Infighting may be rearing its ugly head once again on Community Board 17.
When the board votes, later this month, for new officers, the election is likely to pit the current Chair, Lloyd Mills −− who has served three terms and can serve one more, according to board bylaws −− against the First Vice Chair, Barrington Barrett, who has begun campaigning with the slogan, “Change we need, change we can believe in.”
Running with Barrett are long−time board member Celeste Greene for first vice chair, Leonard Hoffman for second vice chair, Mark DeSouza for treasurer and Mechelle Brunson for secretary. Hoffman has been on the board since 2007, and DeSouza and Brunson joined the board in 2008.
The board’s Nominating Committee has not yet made its recommendations, but it is expected that the committee −− whose members were appointed by Mills −− will nominate Mills, as well as Treasurer Louis Kilkenny, for re−election.
Who will be nominated for the other positions is still unknown. Since Barrett is running for chair, he cannot run for first vice chair. In addition, the current Secretary, Mary Bell Downes, cannot run again, according to the board’s bylaws, and Second Vice Chairperson Phil Lieberman is leaving the board.
Mills became chair in 2006, when he was nominated from the floor to run against then−Chairperson Michael Russell, who had been embroiled in controversy. Also nominated from the floor was Kilkenny, who ran against Russell ally Leithland “Rickie” Tulloch. But, both Russell and Tulloch withdrew their candidacies prior to the election, leaving Mills and Kilkenny running unopposed.
Now, it’s Mills’ turn to be opposed. Barrett said he felt he was “being disrespected as first vice chair,” being kept out of the loop regarding various decisions, such as the appointment of a board member as a committee chair after the prior committee chair had stepped down. He also said that there was concern among board members and residents that decisions being made were “not in the best interests” of the community.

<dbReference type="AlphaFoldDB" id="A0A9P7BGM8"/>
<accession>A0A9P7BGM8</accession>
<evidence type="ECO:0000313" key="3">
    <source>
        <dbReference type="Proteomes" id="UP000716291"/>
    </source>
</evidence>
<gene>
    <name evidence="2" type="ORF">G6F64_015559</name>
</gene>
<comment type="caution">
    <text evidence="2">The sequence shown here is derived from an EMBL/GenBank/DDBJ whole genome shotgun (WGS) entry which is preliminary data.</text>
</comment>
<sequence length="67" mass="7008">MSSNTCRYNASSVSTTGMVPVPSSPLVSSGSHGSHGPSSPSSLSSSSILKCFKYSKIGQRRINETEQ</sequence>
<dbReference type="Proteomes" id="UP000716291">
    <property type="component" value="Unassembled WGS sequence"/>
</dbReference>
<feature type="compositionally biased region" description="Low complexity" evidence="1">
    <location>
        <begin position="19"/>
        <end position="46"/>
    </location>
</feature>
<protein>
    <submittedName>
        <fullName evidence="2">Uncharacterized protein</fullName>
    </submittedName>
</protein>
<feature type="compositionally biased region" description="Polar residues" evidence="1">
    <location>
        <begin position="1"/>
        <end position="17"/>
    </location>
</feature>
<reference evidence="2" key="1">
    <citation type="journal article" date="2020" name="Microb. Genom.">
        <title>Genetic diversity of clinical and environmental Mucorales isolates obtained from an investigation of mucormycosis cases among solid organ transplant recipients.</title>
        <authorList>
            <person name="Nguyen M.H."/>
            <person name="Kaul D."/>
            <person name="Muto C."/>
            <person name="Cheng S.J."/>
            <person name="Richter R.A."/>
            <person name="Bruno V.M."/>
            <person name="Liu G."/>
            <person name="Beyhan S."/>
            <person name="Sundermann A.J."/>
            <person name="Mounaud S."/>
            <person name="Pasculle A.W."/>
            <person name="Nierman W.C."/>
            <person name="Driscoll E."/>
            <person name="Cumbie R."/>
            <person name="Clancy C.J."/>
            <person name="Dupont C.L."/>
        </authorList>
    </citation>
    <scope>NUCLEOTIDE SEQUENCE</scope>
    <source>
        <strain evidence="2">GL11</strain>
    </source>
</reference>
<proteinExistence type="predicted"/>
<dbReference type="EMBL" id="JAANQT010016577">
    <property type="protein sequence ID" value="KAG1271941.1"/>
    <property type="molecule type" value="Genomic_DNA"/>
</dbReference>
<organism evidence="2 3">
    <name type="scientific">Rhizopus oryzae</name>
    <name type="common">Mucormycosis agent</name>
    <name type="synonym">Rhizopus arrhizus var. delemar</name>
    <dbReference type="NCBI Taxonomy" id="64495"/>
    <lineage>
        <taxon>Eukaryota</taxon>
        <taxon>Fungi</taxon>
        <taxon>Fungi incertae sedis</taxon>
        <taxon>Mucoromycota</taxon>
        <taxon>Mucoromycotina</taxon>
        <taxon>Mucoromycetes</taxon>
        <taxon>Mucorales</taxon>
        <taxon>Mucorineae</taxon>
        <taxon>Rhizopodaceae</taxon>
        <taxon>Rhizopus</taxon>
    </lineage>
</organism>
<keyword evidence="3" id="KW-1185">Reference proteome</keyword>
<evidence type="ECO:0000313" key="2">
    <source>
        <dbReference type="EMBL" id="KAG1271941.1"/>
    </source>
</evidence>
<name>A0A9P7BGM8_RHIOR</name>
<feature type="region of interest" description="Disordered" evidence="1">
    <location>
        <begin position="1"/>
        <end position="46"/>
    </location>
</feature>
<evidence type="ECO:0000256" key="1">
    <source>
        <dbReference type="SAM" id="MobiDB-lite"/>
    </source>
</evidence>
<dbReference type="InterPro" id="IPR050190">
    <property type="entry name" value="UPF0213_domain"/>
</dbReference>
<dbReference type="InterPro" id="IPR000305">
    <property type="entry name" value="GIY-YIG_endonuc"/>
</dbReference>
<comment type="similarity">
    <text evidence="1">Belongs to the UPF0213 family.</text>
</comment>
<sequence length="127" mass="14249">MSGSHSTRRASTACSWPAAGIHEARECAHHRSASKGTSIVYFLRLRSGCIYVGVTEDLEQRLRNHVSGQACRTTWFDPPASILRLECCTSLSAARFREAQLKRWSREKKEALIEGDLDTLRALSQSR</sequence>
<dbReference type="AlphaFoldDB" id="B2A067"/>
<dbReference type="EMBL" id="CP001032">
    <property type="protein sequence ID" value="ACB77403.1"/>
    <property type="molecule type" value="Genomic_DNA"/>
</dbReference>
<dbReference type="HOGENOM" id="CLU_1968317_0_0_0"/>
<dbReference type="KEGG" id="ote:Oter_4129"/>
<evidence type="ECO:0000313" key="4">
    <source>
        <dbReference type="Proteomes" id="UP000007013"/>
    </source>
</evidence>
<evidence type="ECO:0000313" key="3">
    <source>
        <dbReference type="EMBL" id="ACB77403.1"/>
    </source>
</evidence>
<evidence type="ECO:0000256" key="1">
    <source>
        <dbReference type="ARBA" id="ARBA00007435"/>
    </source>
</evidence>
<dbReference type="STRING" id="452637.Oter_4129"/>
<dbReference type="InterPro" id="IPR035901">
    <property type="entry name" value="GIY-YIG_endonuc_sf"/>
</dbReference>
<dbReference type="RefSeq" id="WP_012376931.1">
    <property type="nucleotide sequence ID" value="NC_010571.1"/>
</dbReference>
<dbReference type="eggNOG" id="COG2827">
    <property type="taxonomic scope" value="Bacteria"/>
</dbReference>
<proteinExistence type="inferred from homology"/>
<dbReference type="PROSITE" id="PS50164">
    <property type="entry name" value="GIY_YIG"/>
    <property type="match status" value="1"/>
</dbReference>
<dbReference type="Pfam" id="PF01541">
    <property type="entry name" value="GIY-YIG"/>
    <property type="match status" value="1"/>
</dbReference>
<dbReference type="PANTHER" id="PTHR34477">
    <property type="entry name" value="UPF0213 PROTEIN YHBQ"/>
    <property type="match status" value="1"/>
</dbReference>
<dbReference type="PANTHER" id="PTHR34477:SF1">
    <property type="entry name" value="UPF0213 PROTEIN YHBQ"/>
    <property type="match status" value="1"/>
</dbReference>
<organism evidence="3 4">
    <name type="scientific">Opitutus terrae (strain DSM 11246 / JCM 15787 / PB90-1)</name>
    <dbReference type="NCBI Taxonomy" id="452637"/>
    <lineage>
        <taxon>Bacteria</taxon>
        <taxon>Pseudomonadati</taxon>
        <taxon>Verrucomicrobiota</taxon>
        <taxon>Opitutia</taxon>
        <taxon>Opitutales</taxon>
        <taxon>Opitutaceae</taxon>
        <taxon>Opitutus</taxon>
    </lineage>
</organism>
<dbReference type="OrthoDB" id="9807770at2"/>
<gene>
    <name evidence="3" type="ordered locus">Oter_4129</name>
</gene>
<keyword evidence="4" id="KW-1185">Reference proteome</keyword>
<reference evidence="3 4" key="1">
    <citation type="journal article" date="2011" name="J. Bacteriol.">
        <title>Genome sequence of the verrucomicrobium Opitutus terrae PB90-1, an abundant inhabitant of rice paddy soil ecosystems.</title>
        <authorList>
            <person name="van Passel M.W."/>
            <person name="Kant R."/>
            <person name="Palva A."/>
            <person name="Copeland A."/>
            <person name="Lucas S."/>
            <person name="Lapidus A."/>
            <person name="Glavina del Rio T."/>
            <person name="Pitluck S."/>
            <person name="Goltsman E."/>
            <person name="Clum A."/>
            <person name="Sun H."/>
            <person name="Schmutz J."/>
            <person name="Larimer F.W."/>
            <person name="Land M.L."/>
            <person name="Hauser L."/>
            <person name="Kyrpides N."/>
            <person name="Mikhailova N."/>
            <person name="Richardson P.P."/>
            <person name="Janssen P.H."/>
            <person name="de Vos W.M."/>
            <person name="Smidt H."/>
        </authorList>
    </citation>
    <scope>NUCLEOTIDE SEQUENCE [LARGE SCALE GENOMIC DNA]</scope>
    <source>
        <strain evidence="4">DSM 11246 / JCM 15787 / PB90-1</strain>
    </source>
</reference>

For example, Barrett cited the decision of The Bridge to establish a controversial shelter for mentally ill individuals on Tilden Avenue. While the board had voted in opposition, the vote was advisory only, and the organization is going ahead with the facility.
“Mr. Mills was giving us a double message, so I decided to break away,” noted Barrett, who said he was running on a platform of “democracy, inclusiveness, sensitivity and concern about community needs” that, he contended, “are not being addressed at this time.
“I know they are angry, but I don’t care,” Barrett added.
Mills, asked about the challenge from Barrett, replied, “I suppose this is part of the democratic process. It’s somewhat not the best of circumstances for the first vice chair to challenge the chair.” As for the theme of change, he remarked, “One wonders who is part of the old administration and who would be part of the new one, so I don’t know what is going to change.”
Mills said he had, from the beginning, “emphasized teamwork. This is not about Lloyd Mills. It’s about the community board.” However, he noted, the board chair is not required to consult with anyone before appointing committee chairs. “Check the bylaws.”
With respect to The Bridge, Mills said, “The board did what was required of it.” But, he went on, “The law states certain things and we have to abide by the law. Most people seem to have no regard for laws −− ‘I’m going by my feelings. Too bad for laws.’”